FRAMINGHAM (09/19/2003) - Practitioners of packet telephony will converge next week to hear about the latest advances in voice over IP, at a time when industry ears are ringing over regulatory, interoperability and implementation issues.
At the Voice on the Net (VON) conference in Boston, attendees will get progress reports on interoperability of multi-vendor VoIP systems using Session Initiation Protocol (SIP); service rollout plans by incumbent carriers; and the deployment experiences of enterprise users. But overhanging what undoubtedly will be much promotional cross-talk are concerns about VoIP security, reliability and regulatory policy that could disconnect users from the potential benefits of the technology.
"We have the politics going on, we have a large international showing. . . . You can feel the buzz in the air," says VON organizer Jeff Pulver, who is also CEO of Internet research firm Pulver.com Inc.
That buzz is fueled by recent state rulings on how to regulate VoIP: Some argue it's a telecom service subject to the same restrictions as the public switched telephone network; others propose it as an unregulated Internet service.
Regulators in Wisconsin this week informed service provider 8x8 that its Packet8 VoIP offering is subject to the same rules as traditional phone company services. This ruling comes on the heels of a similar decision by Minnesota last month regarding VoIP service provider Vonage.
The rulings could have far-reaching ramifications for Internet-based services. Some fear that policy could extend beyond VoIP to e-mail and VPNs, or any service or application delivered over a particular infrastructure, such as the Internet.
"Minnesota recently ruled against Vonage's argument that its VoIP service was an information service, not a telephone service," says UBS Warburg analyst John Hodulik in a research note. "Both of these rulings make VoIP operators subject to the licensing, certification, and other regulatory requirements that apply to more traditional telephone operators."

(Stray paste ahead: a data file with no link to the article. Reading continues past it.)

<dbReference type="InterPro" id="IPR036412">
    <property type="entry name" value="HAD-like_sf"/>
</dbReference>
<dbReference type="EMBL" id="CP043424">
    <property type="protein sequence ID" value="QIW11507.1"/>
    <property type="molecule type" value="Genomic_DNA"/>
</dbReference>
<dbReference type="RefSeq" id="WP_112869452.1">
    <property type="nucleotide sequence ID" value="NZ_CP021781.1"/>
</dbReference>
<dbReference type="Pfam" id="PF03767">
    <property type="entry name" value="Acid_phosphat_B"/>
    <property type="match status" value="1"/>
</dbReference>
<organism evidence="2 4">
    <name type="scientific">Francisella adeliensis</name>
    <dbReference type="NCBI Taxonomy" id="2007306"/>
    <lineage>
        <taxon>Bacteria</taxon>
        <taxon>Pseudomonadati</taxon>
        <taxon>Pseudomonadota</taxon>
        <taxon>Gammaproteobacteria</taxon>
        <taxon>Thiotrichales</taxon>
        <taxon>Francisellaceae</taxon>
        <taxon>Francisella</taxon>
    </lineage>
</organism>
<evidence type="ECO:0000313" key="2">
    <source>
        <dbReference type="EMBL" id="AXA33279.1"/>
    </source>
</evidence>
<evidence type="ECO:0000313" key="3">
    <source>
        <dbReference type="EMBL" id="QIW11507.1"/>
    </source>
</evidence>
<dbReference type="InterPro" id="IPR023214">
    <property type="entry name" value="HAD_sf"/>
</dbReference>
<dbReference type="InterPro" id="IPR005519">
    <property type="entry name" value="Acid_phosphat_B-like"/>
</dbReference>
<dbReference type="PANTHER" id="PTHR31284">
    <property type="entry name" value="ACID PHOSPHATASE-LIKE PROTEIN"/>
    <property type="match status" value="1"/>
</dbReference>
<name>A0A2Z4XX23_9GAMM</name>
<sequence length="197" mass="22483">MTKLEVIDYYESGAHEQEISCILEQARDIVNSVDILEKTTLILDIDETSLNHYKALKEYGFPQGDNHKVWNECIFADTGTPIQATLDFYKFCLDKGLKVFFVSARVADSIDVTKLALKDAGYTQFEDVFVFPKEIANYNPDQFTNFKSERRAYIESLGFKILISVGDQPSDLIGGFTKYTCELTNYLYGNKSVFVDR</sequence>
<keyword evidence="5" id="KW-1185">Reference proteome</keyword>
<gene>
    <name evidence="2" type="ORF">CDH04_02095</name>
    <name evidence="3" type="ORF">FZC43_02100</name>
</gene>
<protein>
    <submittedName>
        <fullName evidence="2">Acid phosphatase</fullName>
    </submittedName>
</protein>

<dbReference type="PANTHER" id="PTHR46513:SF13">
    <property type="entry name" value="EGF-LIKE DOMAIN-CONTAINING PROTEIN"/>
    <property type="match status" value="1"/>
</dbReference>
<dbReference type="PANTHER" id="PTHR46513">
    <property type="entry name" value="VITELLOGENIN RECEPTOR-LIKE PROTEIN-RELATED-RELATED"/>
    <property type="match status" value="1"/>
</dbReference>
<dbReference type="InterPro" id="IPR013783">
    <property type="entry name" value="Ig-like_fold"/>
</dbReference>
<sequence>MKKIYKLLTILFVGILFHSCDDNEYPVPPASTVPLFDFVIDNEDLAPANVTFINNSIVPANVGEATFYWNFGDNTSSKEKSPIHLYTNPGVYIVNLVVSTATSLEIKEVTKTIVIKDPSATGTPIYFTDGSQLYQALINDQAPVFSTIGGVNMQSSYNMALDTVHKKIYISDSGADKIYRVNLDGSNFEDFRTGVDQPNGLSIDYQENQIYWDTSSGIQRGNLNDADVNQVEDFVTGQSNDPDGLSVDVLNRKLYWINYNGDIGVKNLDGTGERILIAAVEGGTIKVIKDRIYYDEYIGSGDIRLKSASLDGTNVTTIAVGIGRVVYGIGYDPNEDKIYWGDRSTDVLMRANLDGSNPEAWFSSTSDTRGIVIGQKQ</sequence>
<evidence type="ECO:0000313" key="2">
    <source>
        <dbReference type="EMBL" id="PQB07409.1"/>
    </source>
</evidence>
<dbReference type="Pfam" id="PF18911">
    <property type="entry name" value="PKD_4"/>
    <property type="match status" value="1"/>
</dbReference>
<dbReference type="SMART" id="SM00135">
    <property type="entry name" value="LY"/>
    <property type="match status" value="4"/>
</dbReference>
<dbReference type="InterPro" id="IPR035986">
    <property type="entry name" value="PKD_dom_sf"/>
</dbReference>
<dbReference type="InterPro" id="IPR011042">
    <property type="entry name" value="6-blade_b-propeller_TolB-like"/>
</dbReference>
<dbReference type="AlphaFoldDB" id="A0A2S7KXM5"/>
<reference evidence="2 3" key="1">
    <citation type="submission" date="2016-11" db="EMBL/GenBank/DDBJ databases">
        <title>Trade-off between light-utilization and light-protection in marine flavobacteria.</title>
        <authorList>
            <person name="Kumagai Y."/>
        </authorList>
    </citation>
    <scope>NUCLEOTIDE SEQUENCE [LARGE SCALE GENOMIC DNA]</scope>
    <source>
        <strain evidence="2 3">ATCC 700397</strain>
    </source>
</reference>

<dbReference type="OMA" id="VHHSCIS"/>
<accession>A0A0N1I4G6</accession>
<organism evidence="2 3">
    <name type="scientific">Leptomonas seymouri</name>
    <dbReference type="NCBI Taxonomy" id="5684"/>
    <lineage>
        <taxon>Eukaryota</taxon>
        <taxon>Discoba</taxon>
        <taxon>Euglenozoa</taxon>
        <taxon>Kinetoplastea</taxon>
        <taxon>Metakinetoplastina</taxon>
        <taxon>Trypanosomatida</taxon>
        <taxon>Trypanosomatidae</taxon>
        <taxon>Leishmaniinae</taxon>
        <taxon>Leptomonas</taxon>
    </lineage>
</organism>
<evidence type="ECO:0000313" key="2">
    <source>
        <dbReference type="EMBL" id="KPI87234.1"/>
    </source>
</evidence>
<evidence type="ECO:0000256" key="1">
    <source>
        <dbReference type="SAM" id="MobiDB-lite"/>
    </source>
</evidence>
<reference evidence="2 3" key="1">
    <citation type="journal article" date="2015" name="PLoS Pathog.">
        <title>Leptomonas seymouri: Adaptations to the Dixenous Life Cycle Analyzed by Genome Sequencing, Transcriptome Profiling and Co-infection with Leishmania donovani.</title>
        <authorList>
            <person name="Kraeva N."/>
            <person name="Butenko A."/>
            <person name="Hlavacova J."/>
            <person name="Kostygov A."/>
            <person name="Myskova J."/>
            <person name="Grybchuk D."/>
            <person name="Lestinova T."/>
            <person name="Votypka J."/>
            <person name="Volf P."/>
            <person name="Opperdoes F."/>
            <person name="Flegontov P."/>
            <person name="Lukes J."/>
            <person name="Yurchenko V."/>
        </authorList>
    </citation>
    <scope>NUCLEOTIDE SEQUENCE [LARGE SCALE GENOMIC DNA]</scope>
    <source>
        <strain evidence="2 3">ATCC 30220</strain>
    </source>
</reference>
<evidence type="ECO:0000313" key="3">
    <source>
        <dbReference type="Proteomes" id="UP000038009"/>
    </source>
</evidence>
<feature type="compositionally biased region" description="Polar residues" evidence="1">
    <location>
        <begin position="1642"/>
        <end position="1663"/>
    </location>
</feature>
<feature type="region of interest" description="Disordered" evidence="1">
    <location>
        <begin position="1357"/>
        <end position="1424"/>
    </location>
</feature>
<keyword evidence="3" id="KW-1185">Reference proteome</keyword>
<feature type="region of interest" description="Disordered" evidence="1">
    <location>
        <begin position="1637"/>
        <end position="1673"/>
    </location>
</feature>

Regulation for VoIP is just beginning to heat up. Only a few states are regulating the technology, Hodulik says, and the FCC has not indicated which way it is leaning.
"There needs to be some kind of universal thinking about what a voice service is: Is it a service? Is it a technology? Is it an application," says Kevin Mitchell, an analyst at Infonetics Research Inc. "They need to do that soon because further regulatory uncertainty and a mishmash of policies is not going to help the market grow. Any delays will take the momentum out of VoIP."
Security and reliability
One of Tuesday's sessions at VON will provide an update on U.S. regulatory matters.
Another topic to be on the minds of attendees is the issue of VoIP security and reliability. But the issue this year has acquired a new level of urgency in the wake of Merrill Lynch & Co. Inc.'s decision to scrap its "pure" VoIP network supplied by Cisco Systems Inc., in favor of an Avaya Inc. VoIP/TDM hybrid because of concerns about reliability.
Merrill Lynch said it feared an attack on its IP data network would wipe out voice service as well as data. While it still plans to deploy IP telephony, the company is banking on TDM as its safety net and replacing up to 7,600 IP-only handsets with IP/TDM hybrids.
"People were somewhat surprised by Merrill Lynch's decision, but I don't think we're seeing any clear direction yet of whether VoIP will be judged to be more problematic in that regard," says Tom Valovic, an analyst at IDC. "It's too immature a market to come to any conclusions about enterprise VoIP and security just yet."
Pulver says Merrill Lynch's decision was driven by other motives.
"It's pure politics," he says. "It's a good story, but there are 2 million Cisco (IP) phones that have been sold. They can't have all been lemons."
On the technology front, VON will feature a SIP interoperability demonstration and a raft of session border controller products. The SIP interoperability demo, called SIPop! 2003, is designed to help display multi-vendor VoIP systems interworking via SIP.
Session border controllers help smooth the transition between traditional and IP voice services by regulating bandwidth, and maintaining service-level agreements and quality of service as traffic traverses disparate corporate and service provider networks through firewalls and network address translators.